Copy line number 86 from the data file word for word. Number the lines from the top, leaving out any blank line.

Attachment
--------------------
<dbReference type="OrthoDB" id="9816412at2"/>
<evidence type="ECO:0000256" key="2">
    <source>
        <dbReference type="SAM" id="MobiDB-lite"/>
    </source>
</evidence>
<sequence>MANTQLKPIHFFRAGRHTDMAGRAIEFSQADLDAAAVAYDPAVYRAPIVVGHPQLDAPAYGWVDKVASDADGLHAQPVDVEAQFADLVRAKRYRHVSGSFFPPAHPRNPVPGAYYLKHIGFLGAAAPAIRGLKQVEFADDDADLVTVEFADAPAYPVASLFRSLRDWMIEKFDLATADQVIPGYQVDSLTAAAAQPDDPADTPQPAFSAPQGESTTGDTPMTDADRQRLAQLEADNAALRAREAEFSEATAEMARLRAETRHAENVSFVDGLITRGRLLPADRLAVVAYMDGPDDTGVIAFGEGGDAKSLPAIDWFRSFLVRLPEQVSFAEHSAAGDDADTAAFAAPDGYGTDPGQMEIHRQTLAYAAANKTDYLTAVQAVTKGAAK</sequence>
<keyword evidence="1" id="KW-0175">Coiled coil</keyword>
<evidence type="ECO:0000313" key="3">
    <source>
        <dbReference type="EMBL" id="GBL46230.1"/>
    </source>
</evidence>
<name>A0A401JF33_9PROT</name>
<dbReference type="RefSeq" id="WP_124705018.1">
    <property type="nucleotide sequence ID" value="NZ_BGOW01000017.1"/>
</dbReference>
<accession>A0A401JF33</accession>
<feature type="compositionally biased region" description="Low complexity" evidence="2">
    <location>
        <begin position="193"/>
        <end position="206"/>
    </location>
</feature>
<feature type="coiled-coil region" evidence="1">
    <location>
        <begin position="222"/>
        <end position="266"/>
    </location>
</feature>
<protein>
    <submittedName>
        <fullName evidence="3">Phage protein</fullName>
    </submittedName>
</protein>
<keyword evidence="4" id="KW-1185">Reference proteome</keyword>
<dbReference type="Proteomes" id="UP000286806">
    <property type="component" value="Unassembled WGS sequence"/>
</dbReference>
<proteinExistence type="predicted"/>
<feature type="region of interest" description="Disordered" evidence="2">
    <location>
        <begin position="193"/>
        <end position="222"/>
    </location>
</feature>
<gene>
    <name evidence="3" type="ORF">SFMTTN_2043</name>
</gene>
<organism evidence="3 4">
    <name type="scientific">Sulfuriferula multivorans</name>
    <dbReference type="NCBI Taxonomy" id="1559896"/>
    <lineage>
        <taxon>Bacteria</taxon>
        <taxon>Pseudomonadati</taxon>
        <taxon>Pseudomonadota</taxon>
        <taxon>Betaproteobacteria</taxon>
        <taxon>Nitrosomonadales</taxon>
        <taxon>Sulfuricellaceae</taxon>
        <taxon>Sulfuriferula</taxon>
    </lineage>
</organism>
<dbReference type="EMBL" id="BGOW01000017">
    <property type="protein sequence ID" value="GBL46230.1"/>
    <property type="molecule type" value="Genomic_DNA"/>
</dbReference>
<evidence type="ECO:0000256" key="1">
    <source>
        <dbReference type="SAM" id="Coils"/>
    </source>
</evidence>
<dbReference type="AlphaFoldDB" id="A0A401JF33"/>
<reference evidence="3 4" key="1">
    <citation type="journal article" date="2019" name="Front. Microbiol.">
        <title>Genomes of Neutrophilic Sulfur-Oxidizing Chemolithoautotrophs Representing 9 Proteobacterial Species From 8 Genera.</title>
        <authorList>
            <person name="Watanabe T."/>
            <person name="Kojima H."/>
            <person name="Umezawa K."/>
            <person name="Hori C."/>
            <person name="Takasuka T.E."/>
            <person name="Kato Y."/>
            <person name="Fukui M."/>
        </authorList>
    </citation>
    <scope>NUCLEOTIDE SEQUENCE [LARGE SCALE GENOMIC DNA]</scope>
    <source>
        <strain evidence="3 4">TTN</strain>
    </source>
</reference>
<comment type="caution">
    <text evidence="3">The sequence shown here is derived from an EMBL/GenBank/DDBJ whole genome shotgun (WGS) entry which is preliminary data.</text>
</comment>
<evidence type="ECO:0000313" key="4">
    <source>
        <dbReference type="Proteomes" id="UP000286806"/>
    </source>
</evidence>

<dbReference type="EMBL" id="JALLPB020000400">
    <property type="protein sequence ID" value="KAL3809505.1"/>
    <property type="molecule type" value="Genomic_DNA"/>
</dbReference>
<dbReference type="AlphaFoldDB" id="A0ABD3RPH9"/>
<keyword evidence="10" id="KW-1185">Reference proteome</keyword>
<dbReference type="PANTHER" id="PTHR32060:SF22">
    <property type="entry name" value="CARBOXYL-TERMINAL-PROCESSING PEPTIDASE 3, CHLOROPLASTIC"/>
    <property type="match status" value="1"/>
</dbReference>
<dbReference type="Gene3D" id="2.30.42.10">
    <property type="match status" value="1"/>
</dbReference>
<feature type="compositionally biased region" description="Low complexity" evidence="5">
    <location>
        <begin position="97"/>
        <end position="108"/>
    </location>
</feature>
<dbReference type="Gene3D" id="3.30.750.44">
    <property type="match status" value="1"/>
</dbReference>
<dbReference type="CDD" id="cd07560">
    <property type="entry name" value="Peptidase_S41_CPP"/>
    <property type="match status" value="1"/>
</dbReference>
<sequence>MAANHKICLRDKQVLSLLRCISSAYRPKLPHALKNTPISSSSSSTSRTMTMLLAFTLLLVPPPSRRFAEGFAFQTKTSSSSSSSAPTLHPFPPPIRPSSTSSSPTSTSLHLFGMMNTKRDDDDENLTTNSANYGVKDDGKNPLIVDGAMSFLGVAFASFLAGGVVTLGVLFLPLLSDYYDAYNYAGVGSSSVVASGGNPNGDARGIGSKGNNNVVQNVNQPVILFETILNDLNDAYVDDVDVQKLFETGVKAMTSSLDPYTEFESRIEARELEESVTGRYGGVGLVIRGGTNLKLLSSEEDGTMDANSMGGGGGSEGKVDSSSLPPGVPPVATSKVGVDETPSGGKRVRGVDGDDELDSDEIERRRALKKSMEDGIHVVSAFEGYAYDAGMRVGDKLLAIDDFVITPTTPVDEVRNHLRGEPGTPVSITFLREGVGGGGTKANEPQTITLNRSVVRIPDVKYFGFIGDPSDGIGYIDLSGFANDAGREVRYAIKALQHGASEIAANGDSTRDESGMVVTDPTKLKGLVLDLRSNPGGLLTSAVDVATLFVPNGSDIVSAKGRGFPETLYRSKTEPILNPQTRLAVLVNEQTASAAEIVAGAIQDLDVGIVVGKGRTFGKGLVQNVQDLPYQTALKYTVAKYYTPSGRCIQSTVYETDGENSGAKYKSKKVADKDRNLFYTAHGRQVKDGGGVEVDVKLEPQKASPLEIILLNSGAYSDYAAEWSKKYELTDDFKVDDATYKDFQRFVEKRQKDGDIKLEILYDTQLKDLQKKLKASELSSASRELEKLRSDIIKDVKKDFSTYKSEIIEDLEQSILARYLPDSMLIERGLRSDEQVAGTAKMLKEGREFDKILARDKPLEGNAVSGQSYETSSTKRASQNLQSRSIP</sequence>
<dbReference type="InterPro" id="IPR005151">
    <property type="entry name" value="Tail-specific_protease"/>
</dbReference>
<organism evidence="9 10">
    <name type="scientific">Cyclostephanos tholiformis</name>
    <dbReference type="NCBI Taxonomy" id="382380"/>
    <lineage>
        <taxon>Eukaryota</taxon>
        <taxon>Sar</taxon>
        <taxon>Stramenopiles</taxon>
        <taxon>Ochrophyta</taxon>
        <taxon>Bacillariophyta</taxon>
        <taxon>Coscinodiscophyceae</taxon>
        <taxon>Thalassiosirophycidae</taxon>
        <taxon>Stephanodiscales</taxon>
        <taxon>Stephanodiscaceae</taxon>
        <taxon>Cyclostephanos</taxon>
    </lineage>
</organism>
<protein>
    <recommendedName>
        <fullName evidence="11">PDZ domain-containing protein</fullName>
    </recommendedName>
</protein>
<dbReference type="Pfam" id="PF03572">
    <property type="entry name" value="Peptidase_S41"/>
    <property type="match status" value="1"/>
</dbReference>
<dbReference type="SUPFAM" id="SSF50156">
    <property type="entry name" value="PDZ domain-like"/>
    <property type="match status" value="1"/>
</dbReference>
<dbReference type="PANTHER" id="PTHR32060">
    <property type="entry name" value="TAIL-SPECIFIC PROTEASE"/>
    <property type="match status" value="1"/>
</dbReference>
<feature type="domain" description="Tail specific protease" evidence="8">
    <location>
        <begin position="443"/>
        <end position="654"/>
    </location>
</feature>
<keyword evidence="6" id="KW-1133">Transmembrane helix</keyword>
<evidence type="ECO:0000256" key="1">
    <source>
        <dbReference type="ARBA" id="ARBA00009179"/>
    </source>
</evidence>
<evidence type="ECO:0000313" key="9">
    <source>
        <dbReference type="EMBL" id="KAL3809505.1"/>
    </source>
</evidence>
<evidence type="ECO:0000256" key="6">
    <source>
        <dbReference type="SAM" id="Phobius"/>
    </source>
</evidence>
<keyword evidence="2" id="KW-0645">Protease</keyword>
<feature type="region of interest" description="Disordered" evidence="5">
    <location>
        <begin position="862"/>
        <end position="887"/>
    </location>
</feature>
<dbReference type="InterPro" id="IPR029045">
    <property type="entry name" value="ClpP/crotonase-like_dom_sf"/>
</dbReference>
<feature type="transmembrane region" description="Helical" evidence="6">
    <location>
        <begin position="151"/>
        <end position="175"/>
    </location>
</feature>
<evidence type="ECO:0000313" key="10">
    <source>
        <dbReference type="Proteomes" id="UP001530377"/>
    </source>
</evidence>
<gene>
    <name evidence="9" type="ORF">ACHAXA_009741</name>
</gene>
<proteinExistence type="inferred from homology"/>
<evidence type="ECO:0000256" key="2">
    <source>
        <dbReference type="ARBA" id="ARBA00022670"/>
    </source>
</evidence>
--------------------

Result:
    <scope>NUCLEOTIDE SEQUENCE [LARGE SCALE GENOMIC DNA]</scope>